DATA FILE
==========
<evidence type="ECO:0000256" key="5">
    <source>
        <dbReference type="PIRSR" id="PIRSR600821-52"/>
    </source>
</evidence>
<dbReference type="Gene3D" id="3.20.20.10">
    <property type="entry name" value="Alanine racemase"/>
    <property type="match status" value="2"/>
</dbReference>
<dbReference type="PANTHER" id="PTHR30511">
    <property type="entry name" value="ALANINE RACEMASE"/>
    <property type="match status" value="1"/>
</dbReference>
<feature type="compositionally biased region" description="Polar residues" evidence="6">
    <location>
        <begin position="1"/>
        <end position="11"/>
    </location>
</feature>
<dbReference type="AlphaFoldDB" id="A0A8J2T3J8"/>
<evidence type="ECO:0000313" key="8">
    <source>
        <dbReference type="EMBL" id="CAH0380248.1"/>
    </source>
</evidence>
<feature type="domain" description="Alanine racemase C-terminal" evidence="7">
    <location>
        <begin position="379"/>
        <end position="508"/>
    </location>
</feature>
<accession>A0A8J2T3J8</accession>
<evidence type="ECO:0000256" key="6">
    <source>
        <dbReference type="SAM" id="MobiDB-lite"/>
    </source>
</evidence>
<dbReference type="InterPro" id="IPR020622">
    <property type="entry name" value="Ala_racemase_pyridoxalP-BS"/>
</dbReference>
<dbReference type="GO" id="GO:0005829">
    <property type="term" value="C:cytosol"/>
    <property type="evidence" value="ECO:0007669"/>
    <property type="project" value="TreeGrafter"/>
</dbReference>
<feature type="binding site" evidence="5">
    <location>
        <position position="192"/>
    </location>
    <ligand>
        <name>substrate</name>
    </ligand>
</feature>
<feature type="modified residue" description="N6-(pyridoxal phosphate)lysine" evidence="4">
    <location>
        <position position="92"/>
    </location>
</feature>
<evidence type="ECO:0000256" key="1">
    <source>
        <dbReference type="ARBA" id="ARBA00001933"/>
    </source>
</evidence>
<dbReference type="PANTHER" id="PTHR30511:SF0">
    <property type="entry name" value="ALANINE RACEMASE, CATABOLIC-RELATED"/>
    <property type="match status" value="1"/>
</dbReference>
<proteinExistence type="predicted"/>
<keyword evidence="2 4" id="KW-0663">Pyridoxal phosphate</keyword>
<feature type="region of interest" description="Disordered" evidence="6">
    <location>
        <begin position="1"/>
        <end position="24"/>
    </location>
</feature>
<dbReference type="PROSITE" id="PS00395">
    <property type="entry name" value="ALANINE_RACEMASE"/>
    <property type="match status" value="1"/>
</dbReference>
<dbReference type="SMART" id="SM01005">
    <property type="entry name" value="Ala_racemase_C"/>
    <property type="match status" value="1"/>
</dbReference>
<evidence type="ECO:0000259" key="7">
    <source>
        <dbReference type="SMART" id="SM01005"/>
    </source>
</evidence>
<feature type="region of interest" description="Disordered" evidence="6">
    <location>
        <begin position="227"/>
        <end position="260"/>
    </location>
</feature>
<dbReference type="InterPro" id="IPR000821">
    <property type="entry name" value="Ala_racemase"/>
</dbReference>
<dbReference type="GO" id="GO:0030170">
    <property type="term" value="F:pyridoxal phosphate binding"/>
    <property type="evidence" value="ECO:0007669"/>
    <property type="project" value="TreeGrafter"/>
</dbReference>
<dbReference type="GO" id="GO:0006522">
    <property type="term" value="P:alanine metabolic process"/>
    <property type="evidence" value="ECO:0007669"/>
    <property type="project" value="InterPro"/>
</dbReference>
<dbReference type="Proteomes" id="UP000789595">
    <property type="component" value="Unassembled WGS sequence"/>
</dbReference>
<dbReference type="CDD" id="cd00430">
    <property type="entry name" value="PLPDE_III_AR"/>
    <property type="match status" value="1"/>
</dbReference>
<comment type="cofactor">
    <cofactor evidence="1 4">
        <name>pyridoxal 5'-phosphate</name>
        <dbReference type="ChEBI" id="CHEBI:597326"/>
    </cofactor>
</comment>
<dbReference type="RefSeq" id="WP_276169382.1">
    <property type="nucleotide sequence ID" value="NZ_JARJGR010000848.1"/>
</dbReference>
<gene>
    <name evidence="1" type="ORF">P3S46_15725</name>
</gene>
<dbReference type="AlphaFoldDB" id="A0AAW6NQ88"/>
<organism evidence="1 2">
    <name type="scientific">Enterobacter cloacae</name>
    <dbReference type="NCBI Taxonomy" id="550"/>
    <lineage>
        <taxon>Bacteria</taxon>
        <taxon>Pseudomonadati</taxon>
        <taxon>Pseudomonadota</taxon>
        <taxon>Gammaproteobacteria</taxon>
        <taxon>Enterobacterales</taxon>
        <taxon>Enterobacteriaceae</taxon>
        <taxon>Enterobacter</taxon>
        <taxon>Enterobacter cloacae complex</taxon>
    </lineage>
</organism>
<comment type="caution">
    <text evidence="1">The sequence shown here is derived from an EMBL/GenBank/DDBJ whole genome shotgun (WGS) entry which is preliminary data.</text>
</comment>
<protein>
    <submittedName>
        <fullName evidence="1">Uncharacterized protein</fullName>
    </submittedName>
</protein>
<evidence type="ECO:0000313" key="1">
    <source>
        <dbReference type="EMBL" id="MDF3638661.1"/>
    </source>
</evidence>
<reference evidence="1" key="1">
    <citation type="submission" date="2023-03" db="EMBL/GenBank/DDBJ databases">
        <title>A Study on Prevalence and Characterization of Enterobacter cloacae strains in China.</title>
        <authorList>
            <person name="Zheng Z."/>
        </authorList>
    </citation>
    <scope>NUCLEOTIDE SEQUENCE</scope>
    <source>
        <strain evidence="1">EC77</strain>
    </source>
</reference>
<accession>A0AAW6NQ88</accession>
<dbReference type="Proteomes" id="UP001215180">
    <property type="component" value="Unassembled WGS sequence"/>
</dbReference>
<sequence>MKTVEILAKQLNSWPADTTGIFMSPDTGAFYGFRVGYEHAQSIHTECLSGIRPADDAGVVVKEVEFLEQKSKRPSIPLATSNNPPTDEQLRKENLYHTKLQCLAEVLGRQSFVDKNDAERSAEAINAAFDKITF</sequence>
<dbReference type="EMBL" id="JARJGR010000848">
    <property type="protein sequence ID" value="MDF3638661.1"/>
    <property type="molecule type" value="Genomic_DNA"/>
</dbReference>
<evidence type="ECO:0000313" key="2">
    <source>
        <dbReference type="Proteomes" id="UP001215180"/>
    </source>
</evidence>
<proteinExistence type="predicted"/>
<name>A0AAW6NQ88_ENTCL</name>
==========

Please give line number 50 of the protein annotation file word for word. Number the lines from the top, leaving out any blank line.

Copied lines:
    <ligand>